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the chinese, is maybe getting the chinese to help with some carrot. so we have the stick, we have the pressure, but the economic reform agenda. the chinese might be able to help with that if the north koreans agree to do all the other things we want them to do first and foremost, stop their tests, and then to ultimately freeze their nuclear weapons program. >> stay with us. we are also waiting for this briefing to start. so if we cut you or any of our guests off, that's the reason. it's not a lack of love or interest in all of your brilliant points, but susan glasser, i want you to weigh in on some of what she ticked flu terms of really why where she started. she sounded like a north korean lead per. >> she's right. the sea of brimstone thing is not the kind of thing you generally hear from an american president, i think we all are searching our minds to look for what sounds like an explicit threat of nuclear action. remember, this is august, generally speaking, it's the anniversary of the american use
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of nuclear weapons against japan. it's not the kind of thing any of us have ever heard an american president say. it seemed quite explicit to me. and i'm still wondering what the reporting is going to show about why donald trump decided to up the rhetoric today. was it an off the cuff remark as it appeared to be in some ways number one, and number two, i think the response will be very telling. in terms of this credibility issue that trump has, which is will the world discount it as trumpian over the top rhetoric or will they say, no actually, this is something very different. i also to want address this question of how do we assess what's going on on the north korean side? and kim jong-un. you know, interestingly, you can make this parallel again between trump and kim jong-un, both of them arguably have a credibility question, number one, number two, we're debating a similar thing with both of them, which is, are they acting sort of the madman theory of the case -- >> crazy --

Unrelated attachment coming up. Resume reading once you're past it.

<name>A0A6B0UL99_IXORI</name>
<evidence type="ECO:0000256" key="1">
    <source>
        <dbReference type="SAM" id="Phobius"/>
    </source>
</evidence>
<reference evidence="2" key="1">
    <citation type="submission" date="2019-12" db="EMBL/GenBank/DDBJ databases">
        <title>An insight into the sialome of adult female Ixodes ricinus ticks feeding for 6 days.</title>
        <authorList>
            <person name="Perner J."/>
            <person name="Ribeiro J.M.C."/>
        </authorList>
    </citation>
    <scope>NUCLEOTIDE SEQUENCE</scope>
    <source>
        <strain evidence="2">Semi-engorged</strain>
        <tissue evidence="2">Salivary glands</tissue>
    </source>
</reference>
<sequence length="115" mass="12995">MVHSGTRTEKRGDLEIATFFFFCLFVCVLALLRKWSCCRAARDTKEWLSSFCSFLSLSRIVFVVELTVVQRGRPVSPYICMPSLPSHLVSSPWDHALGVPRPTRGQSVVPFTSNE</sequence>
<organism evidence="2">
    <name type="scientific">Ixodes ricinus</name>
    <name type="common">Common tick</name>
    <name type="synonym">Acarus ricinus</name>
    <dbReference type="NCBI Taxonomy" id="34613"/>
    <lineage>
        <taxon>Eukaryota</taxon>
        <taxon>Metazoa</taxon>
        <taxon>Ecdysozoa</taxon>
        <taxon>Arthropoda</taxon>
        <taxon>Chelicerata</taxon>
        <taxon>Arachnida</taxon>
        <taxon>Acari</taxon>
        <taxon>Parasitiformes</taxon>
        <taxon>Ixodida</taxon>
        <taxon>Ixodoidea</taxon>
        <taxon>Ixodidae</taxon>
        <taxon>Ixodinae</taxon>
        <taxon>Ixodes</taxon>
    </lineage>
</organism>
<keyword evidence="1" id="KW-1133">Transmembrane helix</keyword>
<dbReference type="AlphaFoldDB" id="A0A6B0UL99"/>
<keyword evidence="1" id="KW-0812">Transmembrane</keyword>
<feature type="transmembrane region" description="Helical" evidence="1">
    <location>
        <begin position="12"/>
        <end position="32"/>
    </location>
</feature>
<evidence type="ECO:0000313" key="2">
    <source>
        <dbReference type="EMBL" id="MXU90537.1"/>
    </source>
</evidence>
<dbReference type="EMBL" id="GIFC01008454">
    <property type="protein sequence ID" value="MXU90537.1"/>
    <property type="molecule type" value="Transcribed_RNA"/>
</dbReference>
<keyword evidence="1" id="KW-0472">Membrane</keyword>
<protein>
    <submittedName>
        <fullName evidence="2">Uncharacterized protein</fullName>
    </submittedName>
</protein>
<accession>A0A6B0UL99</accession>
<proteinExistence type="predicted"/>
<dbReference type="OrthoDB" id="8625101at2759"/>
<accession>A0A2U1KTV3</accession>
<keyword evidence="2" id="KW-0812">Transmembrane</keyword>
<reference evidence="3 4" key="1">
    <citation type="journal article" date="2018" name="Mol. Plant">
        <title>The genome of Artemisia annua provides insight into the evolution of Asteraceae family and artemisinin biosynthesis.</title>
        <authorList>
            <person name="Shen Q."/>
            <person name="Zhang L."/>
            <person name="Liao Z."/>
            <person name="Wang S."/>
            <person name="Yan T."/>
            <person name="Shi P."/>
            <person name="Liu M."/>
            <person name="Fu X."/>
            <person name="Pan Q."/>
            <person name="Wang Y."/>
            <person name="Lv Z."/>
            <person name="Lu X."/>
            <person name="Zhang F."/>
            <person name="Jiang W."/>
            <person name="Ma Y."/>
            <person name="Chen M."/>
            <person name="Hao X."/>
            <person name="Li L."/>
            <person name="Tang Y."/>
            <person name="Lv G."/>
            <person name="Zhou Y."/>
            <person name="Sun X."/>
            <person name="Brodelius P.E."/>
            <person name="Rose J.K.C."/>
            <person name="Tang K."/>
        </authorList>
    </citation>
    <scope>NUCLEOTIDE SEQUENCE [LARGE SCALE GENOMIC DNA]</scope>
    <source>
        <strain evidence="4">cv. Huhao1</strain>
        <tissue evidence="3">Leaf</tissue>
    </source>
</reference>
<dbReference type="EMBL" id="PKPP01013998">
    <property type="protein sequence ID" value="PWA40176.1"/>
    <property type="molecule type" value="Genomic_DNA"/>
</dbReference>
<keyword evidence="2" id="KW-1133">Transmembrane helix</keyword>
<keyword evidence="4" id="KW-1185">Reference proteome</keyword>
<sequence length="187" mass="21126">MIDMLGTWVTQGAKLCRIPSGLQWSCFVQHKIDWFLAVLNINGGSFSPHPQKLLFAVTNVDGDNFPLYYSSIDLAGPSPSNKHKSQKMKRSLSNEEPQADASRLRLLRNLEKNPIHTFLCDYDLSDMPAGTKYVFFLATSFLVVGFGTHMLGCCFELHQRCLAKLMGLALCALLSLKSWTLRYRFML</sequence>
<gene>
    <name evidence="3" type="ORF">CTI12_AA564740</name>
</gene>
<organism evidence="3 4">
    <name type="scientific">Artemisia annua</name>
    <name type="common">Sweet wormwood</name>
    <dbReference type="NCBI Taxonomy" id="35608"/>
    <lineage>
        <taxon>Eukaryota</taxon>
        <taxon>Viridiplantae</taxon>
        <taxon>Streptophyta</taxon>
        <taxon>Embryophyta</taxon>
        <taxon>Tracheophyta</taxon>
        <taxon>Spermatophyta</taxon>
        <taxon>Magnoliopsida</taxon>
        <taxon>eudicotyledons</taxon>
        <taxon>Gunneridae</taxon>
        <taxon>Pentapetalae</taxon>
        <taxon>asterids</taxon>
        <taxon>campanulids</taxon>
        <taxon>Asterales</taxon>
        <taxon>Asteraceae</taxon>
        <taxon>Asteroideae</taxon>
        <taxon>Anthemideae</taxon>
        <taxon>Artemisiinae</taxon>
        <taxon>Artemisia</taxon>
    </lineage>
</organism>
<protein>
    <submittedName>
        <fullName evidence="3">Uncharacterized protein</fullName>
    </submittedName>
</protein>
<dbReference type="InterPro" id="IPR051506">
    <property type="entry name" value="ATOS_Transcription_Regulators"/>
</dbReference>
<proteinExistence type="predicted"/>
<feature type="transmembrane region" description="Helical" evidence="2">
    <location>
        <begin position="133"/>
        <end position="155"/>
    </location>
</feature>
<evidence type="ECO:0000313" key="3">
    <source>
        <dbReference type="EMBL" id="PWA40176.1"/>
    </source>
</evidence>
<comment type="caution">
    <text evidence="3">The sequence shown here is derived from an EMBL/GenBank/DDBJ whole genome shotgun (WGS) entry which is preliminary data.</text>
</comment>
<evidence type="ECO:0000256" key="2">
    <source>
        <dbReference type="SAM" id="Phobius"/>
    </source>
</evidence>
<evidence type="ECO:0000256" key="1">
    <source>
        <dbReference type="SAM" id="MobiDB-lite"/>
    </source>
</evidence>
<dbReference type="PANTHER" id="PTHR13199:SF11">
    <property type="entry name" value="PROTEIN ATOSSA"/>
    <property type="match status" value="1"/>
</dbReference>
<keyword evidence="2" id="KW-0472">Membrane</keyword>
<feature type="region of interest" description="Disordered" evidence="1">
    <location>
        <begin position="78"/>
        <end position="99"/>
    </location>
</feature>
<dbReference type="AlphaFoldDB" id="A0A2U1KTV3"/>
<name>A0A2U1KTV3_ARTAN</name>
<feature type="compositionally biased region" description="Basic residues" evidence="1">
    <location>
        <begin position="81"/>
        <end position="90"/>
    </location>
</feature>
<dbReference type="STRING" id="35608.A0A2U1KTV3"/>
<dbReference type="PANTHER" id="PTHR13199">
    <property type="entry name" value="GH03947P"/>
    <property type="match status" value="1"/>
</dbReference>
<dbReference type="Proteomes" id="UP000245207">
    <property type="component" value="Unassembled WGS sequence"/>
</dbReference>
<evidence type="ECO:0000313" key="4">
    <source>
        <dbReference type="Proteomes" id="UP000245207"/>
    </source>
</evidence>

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>> i've got to bring you in on this. no one writes better stories than you and your colleagues at the washington post about trump whisperers, and i wonder if this was all trump, peter baker suggested from the other paper that writes equally wonderful stories about this white house, that he was reading for a note card. that these were prepared remarks. take me inside the kinds of people who would talk to him before he gave a statement about fire and fury. >> let's go inside that room. he's in a room at the bedminister golf club in new jersey for an opioid briefing. this was major with his cabinet sec tars and other administrations officials around a table. he brings a pool of reporters into the room and he read a lengthy, prepared statement about the opioid crisis. it wasn't until asked about north korea that he gave that response. we'll have to find out in a reporting, it seemed like it was off the cuff. he seemed to be sort of spouting what came to mind there. it wasn't like he came to read a